Thank you for your attention and consideration.


#4

Hello,

It’s really users as you that make ChinesePod a very unique learning community which I am very happy and proud to find myself a part of. Many thanks for taking time to write in and certainly we welcome constructive criticism. Your write-up is so clear and explicit. My sincere reply is that we do not intend to deviate from the tradition, especially not from the good tradition, while we will continue to explore new grounds.

Best Regards,
Elsha


#5

Elsha,

While I have been critical of the new Advanced lessons in general, I should make an exception: 虎妈教育方式的利与弊 is a fine lesson and the instructors do a good job. The difficulty level is appropriate; the instructors speak entirely in Chinese and keep it relevant; and they do discuss cultural phenomena in depth. The format is different, but that’s not necessarily bad. My main, and perhaps only, criticism is that the PDF could be greatly improved by more accurate translations and more comprehensive inclusion of spoken sentences and vocabulary. Is there ever going to be a Part 3?

I should also note that I have not yet listened to the latest two lessons and so cannot include them in my criticism.


#6

Thank you for giving a thumbs up to the guest teachers in 虎妈教育方式 and by these lessons, I can gauge your level being one more than advanced. We are planning for Part 3, once we can work out the right schedule with the guest teachers. I hope the newer advanced lessons are more interesting and useful to you and we will continue to tweak our teaching approach to reach a good balance of various qualities.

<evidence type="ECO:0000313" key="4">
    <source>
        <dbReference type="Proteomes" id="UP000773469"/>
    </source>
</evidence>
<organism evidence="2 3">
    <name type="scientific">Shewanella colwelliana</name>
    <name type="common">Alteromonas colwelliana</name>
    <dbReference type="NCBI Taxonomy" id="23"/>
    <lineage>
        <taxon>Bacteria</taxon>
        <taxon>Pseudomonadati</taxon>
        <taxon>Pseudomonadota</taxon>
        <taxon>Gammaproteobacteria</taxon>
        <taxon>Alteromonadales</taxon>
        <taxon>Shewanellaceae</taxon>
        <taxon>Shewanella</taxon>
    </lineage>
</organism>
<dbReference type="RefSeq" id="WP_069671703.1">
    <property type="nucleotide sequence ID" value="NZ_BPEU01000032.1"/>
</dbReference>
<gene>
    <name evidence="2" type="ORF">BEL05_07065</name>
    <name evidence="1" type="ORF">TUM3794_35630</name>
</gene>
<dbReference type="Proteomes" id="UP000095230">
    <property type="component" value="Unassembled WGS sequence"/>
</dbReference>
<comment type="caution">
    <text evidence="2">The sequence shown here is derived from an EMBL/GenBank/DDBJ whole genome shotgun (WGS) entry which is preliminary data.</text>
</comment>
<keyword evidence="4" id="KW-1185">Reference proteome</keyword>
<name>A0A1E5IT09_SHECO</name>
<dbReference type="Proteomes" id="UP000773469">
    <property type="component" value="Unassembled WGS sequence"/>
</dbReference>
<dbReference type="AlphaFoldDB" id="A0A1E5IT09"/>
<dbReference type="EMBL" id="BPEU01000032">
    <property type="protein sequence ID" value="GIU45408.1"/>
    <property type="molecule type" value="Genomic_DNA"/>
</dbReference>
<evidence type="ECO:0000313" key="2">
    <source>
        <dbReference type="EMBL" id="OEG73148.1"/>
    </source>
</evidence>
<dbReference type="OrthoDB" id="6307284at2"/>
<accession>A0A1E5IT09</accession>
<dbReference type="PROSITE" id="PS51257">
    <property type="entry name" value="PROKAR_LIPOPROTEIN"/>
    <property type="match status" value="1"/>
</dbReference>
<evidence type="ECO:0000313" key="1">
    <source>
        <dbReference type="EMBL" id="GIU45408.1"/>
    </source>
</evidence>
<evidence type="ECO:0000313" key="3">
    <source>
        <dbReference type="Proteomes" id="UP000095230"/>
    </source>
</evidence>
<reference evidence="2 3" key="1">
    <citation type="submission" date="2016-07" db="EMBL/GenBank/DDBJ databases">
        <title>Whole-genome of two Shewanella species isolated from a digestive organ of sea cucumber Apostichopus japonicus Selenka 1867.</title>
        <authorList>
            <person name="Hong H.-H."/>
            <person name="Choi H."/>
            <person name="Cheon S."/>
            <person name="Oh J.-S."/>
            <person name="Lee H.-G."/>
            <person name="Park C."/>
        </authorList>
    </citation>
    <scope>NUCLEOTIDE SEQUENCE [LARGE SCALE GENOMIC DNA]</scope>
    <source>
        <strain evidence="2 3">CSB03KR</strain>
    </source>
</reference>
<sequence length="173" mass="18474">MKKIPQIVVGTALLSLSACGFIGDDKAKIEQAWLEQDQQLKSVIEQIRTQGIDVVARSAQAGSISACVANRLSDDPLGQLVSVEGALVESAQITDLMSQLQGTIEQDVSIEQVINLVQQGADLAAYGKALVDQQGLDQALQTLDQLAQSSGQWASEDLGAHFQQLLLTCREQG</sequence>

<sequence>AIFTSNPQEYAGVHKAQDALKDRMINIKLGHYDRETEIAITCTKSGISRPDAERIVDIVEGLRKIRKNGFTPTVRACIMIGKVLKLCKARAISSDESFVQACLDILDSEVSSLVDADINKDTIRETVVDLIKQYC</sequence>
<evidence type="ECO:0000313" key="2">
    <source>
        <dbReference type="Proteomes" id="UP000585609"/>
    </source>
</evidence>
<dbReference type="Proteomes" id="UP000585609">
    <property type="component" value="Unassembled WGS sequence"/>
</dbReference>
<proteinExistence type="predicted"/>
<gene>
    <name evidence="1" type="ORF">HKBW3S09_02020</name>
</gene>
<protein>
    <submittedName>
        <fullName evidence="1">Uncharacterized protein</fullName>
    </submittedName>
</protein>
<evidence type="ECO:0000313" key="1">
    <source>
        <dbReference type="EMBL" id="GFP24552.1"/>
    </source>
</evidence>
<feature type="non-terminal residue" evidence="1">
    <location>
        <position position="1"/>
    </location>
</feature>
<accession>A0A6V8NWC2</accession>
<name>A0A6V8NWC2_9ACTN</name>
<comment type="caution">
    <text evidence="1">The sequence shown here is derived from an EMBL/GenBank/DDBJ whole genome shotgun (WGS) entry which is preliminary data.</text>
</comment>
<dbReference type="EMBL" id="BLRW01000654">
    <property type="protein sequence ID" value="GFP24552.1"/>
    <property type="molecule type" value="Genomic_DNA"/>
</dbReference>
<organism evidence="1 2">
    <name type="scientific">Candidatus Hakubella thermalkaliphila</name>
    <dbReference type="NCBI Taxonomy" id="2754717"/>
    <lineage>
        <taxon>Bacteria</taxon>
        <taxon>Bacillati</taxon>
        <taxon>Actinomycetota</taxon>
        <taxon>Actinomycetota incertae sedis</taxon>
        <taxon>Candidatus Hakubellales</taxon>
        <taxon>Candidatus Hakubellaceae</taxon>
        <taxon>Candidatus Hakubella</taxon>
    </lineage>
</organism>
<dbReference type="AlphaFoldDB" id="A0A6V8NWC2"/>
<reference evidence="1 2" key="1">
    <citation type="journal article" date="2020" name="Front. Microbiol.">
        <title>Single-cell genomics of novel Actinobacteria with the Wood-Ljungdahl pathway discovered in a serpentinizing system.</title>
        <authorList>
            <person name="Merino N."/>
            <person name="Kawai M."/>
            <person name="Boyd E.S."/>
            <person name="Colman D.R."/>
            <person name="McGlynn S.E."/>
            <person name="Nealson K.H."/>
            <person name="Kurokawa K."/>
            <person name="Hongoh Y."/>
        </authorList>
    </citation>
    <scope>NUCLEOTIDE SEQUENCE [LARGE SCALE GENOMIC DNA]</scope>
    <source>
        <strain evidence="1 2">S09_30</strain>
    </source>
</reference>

#7

Forgive my persistent bluntness, but why are we yet again waiting for Advanced lessons?

The new Advanced lessons are not as challenging as those prior to the transition, which is fine (albeit disappointing for those who like a challenge or whose proficiency exceeds the current standard). But more frustrating is the dearth of content for subscribers for whom Advanced lessons are the only appropriate difficulty level. There has not been an Advanced lesson since April 6. That means that for anyone like me who has already listened to all the old content and does not benefit from anything below Advanced, there has not been any new content for the past two months.

I did listen to some of the lower level material out of curiosity, and I admit the quality has definitely improved (at least the quality of the ones to which I listened). But where are the Advanced lessons?

I know it’s hard work and I appreciate your efforts. You have been responsive and handled criticism with humility and poise thus far, for which I am grateful. Allow me then to express my hope that we will soon see more Advanced content. Yet even more, I hope to see some really challenging material that may require a level beyond Advanced (as currently oriented toward HSK).


#10

首先,我们对于没有及时更新高级课程感到抱歉,你很快将会看到新的高级课程。
至于课程的难度,在高级课程的学习中,同学们的知识掌握程度、词汇量和理解能力都不尽相同,我相信高级版的课程是适应大部分此阶段的学生的程度的,并且为中高级的同学提供一些向高级过渡的机会。高级课程注重文化现象的分析与讨论,我们短短的对话中展示出来的只是复杂现象的冰山一角,我们也鼓励学有余力的同学们进行延伸与拓展,也有不少同学积极地在课后自己查阅资料来丰富对课程话题的理解。
朴素中见真知,我理解你想要更多挑战的心情,作为一个生长在中国、从小接受汉语教育的母语者,我觉得我们也可以做一些古典诗词的课程, 毕竟诗词歌赋是我们现代汉语的来源,这些方面的学习会对你的语言积累大有裨益、也能强化你对汉语的语义、用法的理解。